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Daniel Markham Is as Comfortable Playing Black Metal as Country Rock

Daniel Markham is a big fan of black metal. Now, that's not exactly the first thing you'd expect from a guy who admires Vic Chesnutt and wrote a song about the day REM called it quits. But the Denton singer-songwriter likes to keep busy: He recorded his new album over the summer and has hardly taken any time off waiting for its release this coming May — so much so that, along the way, he released a Halloween record and adopted an alter ego for a black metal album.

That alter ego is Larry Legion, who recently released an album almost in secret. As it turns out, Markham is a huge fan of Norwegian black metal, in particular. “I’m a metal head,” Markham says. “Black metal is more of a feeling than anything. It mellows me out and puts me in another place.”

Markham has a tireless work ethic when it comes to perfecting his craft, so it's perhaps no surprise that it would lead him to such experimentation. He enjoys using Larry Legion songs as a creative outlet for lo-fi metal recordings with fast guitar riffs and screaming vocals. “I don’t expect anyone to actually listen to it,” he continues. “I just put it out there. It’s like a cleansing to me.” Sadly, Markham says you will never see Larry Legion perform live.

“I just made it up for fun,” Markham says. “It’s nothing serious. It’s just a fun thing I do once in a while in my bedroom.” These songs have very different subject matter from the somber songs about personal stories on his proper albums.

But that's okay; Larry Legion's music is but a small part of Markham's increasingly prolific output. Known for rock music comparable to Big Star and Neil Young, Markham recorded an album with Claire Morales called Harmony in Hell. After setting a goal of recording an album in a month, it was completed in October and released on Halloween. This was a rare collaboration for a songwriter who has frequently played every instrument on his recordings. Harmony in Hell is a Halloween album with songs about ghosts, witches and Patsy Cline’s plane crash.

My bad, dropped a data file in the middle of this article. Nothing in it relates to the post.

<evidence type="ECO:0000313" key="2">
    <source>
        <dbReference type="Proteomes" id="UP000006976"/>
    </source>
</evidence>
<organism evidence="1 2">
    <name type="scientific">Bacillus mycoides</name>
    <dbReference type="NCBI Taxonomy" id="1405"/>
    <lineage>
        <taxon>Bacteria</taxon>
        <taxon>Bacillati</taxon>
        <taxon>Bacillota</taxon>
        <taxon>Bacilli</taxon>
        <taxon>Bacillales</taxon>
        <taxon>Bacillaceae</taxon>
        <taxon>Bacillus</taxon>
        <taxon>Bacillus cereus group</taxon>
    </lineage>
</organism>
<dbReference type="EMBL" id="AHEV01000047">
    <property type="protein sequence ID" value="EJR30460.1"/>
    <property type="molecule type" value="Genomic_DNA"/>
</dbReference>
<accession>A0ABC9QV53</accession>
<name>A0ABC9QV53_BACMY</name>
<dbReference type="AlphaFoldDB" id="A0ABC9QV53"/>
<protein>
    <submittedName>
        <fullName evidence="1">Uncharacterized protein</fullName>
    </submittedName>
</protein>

Markham originally came to Denton from Lubbock, and he wrote an album, Ruined My Life, about the move. He left his band behind and focused on a solo career. After living in Lubbock for 12 years, he moved to Denton alone. “It was scary,” Markham says. He left friends, family and a job.

He was also closely connected with the country rock band scene in Lubbock. “There was weirdo, psychedelic, garage-y stuff, but there seems to be a country kind of aesthetic to it all,” Markham says. “It’s a country-rock town.” But moving to Denton was something he had to do for himself.

Markham greatly admires Denton songwriters like Brent Best and Will Johnson; it was one of the things that made him consider moving. “It was cool to have those been-there-done-that kind of guys from this town,” Markham says. “It validated it for me as a place to go and make music. Denton has a slow pace. It’s very easy to live here and just kind of do anything you want. I feel free here.”

He has now been releasing albums under his own name for four years, ever since he moved to Denton. His last album, Pretty Bitchin’, came from a need to write about crazy relationships. “I just write what I feel,” says Markham. “I guess the sadness gets pulled out. It’s easier to write when you’re down. It’s harder to write songs when things are going great. I’ve never really written a super happy record. I guess I’m just kind of brooding and melancholy.” But he’s toyed with the idea of recording a happy record in mono with a bunch of unusual instruments.

“I guess black metal is probably the happiest music I’ve ever played,” Markham admits. “I have a crazy imagination and maybe too much time on my hands.” The music comes from a completely different world — he can write songs about magic or swords or just being angry. “It’s not even a guilty pleasure,” he says. “I openly love black metal.”

Staying busy writing and recording whatever music suits him is all part of his quest to become a great songwriter. He notices the high level of output from songwriters he admires. “I see their work ethic in all the albums they have released,” Markham says. “It makes me want to be more prolific. I think to write great songs you have to write songs.”

Markham is a great live performer, solo or with his band, electric or acoustic. “I go under my own name, so I can just play however I want, really,” he says. He is thinking of hitting the road for a solo tour in March and then touring with his band after his new album, Disintegrator, is released in May.

“I don’t want to limit myself to any kind of music,” Markham says. “I just do whatever I feel like doing.”
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Jeremy Hallock

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